When you think about it…what have bacteria done for us lately?

Antibiotics ingested by eating animals can throw off the balance of helpful bacteria working in our bodies.

When we hear the word “bacteria,” we think of “germs.” We don’t like germs. Germs cause infections and diseases. But are all germs bad? Scientists have found “100 trillion good bacteria that live in or on the human body.”

So, we need to make sure we’re keeping our good bacteria fit and ready for action. How can we do that? One way is to avoid the overuse of antibiotics. The more we ingest antibiotics, the more likely we are to kill off not only the bad bacteria causing us illness but also the good bacteria that help us maintain proper balances for good health. That case of the sniffles may not need an antibiotic to clear it up. The fewer prescriptions we get for antibiotics, the stronger our body may be.

But there is another source of antibiotics we may not be aware of—the antibiotics that are used to fatten livestock being raised for slaughter. The overuse of antibiotics in factory farming can lead to antibiotic-resistant germs—super bugs as they are sometimes called—that we will not be able to defend against. While this is a real problem and one that should be addressed by the Food and Drug Administration, we can make sure we’re taking care of our healthy bacteria by eliminating antibiotics in our diet. The less often we ingest meat that comes from animals who have been fed antibiotics, the less often we will be killing off our good bacteria.

If our good bacteria are healthy, active, and plentiful, we benefit. When you think about it, they’re one of the best defenses we have against infection.

When you think about it…what is the true cost of fast food?


Travel anywhere in the world and you can almost be certain to see a fast food restaurant. Whether it’s the golden arches, the late great Burger King mascot, or any of a dozen other symbols of fast food, we are assured that a once purely American way of eating has made its way around the globe.

What isn’t seen is the environmental devastation fast food has caused. In Central America the rainforest is being clear cut at an alarming rate just to create grazing land for cattle. In many parts of the world, monoculture farms of soy beans and other grains are planted not to feed starving humans but to feed cattle, pigs, and chickens who will be slaughtered to fill the massive need of the fast food industry. Nor will you see the amount of water used to raise these animals, or the tons of antibiotics fed to them to keep them healthy long enough to reach slaughter. You won’t see the pollution engendered by the amount of waste generated by cattle, pig, and chicken factory farms—but if you live near one, you will see, and smell, it.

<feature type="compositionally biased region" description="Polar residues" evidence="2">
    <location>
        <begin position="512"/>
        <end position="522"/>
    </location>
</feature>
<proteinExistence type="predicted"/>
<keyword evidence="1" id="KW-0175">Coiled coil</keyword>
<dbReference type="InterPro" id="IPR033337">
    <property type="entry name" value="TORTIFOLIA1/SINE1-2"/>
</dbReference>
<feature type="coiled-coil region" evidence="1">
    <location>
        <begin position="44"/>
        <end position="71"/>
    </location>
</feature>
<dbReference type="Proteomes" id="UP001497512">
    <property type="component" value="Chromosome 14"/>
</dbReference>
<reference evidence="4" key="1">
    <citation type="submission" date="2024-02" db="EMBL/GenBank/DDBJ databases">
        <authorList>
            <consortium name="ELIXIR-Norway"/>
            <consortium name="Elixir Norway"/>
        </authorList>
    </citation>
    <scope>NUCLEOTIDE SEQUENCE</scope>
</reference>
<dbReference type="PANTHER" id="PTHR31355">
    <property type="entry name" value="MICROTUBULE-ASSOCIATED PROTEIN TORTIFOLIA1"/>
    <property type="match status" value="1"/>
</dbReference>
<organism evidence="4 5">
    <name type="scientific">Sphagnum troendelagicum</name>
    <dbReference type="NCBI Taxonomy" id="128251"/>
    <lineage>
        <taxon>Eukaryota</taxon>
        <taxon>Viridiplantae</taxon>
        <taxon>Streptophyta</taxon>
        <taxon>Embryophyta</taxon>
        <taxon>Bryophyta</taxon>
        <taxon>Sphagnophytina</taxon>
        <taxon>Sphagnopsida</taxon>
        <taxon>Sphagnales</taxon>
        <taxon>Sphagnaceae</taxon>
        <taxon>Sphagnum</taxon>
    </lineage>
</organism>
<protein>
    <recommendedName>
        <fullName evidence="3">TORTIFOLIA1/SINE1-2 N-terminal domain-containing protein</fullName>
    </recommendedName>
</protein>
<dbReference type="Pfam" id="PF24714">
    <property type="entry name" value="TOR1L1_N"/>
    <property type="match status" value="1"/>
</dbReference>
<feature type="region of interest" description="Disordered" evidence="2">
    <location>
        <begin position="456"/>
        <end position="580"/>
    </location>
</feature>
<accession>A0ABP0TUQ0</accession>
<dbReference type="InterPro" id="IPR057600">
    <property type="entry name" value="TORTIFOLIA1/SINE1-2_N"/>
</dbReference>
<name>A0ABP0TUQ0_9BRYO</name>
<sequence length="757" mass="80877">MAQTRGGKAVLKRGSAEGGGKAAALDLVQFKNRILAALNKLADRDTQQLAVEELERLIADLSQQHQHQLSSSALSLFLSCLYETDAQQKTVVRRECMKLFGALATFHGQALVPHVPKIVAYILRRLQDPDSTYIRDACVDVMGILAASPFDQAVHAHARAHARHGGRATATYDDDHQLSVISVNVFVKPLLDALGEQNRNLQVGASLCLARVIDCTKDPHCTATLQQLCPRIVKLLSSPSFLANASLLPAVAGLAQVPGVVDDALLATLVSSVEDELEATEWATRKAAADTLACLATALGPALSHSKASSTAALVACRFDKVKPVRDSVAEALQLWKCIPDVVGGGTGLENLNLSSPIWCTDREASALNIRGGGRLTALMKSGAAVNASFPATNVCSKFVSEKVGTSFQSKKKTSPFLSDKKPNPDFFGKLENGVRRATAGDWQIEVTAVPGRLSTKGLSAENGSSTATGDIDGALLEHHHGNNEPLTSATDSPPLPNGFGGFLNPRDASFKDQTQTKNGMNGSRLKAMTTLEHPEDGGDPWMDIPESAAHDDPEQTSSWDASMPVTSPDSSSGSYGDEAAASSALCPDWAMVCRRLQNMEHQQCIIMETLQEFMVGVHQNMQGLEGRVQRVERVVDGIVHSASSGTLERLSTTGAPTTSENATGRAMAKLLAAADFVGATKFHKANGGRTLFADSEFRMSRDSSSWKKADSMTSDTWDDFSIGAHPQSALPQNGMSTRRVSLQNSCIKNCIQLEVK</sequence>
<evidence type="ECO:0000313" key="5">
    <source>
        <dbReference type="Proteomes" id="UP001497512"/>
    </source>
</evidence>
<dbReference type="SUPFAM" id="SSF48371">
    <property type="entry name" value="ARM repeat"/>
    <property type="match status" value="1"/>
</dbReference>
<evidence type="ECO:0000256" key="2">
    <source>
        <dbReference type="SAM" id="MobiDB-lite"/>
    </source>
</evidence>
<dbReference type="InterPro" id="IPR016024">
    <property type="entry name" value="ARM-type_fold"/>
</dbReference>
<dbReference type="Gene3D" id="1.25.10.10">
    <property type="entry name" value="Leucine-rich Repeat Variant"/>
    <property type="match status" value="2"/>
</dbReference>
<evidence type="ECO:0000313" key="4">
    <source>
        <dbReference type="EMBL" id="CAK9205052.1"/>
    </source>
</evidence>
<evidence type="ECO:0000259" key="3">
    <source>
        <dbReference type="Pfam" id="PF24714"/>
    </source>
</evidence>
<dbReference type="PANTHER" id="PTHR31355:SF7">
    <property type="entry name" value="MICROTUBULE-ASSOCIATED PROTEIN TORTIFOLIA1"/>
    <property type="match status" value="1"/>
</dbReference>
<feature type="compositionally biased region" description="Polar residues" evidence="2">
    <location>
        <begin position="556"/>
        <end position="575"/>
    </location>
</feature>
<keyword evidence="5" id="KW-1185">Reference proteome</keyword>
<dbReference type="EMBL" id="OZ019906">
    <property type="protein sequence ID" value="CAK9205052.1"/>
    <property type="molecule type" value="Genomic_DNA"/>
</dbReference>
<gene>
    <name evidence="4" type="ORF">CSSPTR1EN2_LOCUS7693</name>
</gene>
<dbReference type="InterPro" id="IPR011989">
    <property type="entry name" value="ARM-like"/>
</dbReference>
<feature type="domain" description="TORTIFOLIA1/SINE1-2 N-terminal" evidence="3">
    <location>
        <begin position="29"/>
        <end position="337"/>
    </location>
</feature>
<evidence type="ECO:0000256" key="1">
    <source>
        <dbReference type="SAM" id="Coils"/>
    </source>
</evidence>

How did we wind up here? How did we decide that fast food is an appropriate way to eat and that exporting the concept and the chains was good for the rest of the world? To make cars more affordable, the assembly line was created. That same assembly line idea was translated in the mid-1900s to mass producing many products, including food. Before the advent of fast food, the average person might eat small amounts of meat and rarely more than once a day, if that. Today because the cost of mass production brought down the price of meat products, we can eat them three times a day, every day.

We may pay only $.99 for a quick bite, but what do we pay in hidden healthcare costs, what does our planet pay in terms of environmental degradation, and what do the animals pay in terms of lives lived in horrid conditions? When you think about it…fast food costs far more than $.99.

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When you think about it…what does modern Thanksgiving really celebrate?

Photo by John Eckman/Flickr

Today, the Thanksgiving holiday can have different meanings to different people. For most of us, it is a time for celebrating family and friends (and football). For others, it is a time for volunteering in their community and helping the less fortunate. Somewhere among this is a varied remembrance of traditional harvest festivals, and all the imagery that entails. Most of all, modern Americans associate Thanksgiving with lots of food, particularly seasonal favorites that we think to with child-like nostalgia and excitement. Casseroles, mashed potatoes and gravy, cranberry sauce, and bread dressing are all expected to be present, featuring a baked and basted bird as our holiday centerpiece. Ironically, few of these things were fare that the pilgrims  would have enjoyed, and even turkey didn’t become a mainstay of the American holiday table until after major advertising campaigns by the poultry industry following World War II.